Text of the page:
San Diego has attempted some accountability through their audits. Part of that may be because they have a significant republican representation compared to other major California cities. When one side gets an initiative passed, voters may oust incumbents if it’s a failure–the party divide acts as more of a check and balance system than an impediment to action. San Diego pledged to “refresh the City’s Housing First system orientation” after the city audit said a lack of strategic planning rendered their original program ineffective. They recommended increasing permanent housing and reviewing the utilization of city-owned land.
Types of Homeless Classification
I mentioned earlier that nonprofits and agencies had used a gray area to misrepresent their effectiveness. Within the homeless business, there are a couple of classifications for a disenfranchised person. They pick the lowest hanging fruit, people technically homeless but in reality are sheltered.
The couch surfers are people who don’t technically have a home of their own. They quite literally surf from couch to couch among family and friends. Some couch surfers are quite happy with their situation. “Hey, it beats a job.” Other couch surfers are legitimately hurting–sacrificing other bills to keep a roof over their head until that too could no longer be sustained. Their couch surfing is a matter of hopelessness and charity. Nevertheless, they aren’t in the streets engaging in dangerous activity.
Until recently, the United States Department of Housing and Urban Development (HUD) wouldn’t recognize these people as homeless, but now most homelessness from the Pandemic Recession is in the form of couch surfing. 85 percent of homeless in the United States, 73 percent in California, and 64 percent in Los Angeles County are considered couch surfers.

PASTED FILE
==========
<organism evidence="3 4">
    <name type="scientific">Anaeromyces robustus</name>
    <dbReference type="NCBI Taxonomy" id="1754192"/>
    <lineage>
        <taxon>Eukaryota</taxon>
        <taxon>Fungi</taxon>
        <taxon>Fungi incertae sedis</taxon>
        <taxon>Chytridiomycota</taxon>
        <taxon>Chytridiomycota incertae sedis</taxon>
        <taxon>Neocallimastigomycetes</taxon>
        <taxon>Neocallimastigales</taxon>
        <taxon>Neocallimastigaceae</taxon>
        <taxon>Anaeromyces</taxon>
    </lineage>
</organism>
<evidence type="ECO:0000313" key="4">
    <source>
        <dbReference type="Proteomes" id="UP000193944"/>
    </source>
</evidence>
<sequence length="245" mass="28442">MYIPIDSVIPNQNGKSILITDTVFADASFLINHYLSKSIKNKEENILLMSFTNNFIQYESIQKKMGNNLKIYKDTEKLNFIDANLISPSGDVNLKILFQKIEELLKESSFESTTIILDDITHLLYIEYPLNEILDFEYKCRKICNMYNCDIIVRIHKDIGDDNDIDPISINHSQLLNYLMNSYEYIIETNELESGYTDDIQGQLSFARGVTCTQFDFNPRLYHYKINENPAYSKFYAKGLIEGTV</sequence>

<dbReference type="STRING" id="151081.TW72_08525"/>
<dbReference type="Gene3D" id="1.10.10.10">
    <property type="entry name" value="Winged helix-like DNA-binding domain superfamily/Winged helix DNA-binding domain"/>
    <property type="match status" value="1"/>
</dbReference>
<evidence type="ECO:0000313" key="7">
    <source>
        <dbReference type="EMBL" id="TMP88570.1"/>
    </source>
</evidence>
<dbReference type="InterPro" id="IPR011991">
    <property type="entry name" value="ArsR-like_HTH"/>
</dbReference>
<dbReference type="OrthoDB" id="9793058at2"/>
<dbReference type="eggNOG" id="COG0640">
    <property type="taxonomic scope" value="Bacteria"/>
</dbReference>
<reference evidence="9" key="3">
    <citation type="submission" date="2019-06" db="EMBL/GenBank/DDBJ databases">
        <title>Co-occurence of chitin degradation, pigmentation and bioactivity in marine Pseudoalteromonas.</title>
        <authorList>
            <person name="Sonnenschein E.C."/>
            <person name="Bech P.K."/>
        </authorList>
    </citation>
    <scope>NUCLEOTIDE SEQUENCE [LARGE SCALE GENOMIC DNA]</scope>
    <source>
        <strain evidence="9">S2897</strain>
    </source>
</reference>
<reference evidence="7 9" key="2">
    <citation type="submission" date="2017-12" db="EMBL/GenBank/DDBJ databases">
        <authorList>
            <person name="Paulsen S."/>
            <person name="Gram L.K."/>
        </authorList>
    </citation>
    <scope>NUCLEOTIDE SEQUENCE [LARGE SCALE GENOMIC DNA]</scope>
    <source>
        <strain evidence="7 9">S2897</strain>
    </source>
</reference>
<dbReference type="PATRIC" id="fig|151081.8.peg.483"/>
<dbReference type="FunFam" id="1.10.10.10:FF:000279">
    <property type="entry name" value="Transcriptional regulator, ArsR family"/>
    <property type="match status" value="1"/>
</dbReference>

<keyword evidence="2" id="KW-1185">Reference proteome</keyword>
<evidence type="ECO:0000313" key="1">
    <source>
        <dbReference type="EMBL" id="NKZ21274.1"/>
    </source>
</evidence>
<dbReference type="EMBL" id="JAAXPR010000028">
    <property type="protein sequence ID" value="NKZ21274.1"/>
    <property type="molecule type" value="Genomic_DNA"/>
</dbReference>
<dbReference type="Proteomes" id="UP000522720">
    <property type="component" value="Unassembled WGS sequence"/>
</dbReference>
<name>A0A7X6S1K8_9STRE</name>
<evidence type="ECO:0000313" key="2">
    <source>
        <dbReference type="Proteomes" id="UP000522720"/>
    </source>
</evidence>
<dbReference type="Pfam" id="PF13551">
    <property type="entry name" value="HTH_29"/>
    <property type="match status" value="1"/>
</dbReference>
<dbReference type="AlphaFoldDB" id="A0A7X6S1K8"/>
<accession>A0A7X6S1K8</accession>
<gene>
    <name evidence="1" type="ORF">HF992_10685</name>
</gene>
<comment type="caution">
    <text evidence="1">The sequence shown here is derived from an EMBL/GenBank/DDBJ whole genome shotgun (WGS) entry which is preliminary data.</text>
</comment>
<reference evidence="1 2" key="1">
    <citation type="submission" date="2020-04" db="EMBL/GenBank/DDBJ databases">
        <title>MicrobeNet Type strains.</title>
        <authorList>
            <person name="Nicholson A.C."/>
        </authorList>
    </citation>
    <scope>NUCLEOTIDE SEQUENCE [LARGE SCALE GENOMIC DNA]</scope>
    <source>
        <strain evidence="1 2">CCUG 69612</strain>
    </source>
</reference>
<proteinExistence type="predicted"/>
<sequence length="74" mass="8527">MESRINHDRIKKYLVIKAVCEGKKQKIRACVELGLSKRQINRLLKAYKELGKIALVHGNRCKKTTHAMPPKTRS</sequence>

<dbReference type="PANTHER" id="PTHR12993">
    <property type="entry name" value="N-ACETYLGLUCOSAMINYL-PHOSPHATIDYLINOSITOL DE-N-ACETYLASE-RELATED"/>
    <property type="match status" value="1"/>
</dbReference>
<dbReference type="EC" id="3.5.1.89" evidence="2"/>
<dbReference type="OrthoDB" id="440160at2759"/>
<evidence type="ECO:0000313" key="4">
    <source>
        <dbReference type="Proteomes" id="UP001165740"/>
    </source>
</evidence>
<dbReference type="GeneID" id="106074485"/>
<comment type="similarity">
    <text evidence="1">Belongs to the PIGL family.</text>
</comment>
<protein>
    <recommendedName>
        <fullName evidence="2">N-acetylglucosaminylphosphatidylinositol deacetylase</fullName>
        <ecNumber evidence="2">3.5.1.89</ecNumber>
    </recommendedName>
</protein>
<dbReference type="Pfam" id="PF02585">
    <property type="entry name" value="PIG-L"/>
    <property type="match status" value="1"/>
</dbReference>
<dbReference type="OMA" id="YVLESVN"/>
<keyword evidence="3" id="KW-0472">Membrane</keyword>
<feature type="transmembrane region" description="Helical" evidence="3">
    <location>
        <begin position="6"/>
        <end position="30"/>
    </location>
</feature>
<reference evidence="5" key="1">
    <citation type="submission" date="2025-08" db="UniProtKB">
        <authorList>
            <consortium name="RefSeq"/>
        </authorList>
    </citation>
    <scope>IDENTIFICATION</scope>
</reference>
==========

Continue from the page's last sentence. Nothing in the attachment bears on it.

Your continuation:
The second classification is the unsheltered homeless person. This group is who the public thinks of when talking about homelessness, individuals living on the streets, or encampments. Those handling the funding in southern California and tasked with cleaning up the streets sought out couch surfers to put in their new housing. The city took very few off the street, which is the whole public safety issue. In some cases, agencies only placed a dozen or so unsheltered homeless in a housing project.
Agencies called for more and more money, knowing the behavior was nearing scam territory. They spent millions to help dozens when they could have done so much more through data-driven, proof of concept accountability. This is the behavior that prompted the federal judge in Los Angeles to put a hold on the billion dollars in funding, giving the city an ultimatum to clean up the actual unsheltered encampments.
These examples serve as ammunition to argue the homeless industrial complex should not be directing housing initiatives. You can’t house your way out of this crisis and their attention has been in the wrong place. Economists will tell you there is no such thing as affordable housing, there is free-market housing, and then there is government interruption in capitalism furthering a welfare state.
The free-market solution to housing shortages is simple. Government should reduce regulations, slow-growth restrictions, rent controls, and fees that limit supply and drive up prices. Let builders build efficiently. Let competition build for the fairest price and encourage the homeless industry to focus on the more complicated addiction problems, mental health issues, skill and job training. The focus on transition shelter and services would discourage the temptation to take advantage of construction budgets.
It’s the programs within the physical structures that prove most important in successful examples like NYC and Houston, and they appear to be the least coordinated in California. Any organization housing the homeless should show data demonstrating their effectiveness at getting people off of the street and specifically which areas they are cleaning up.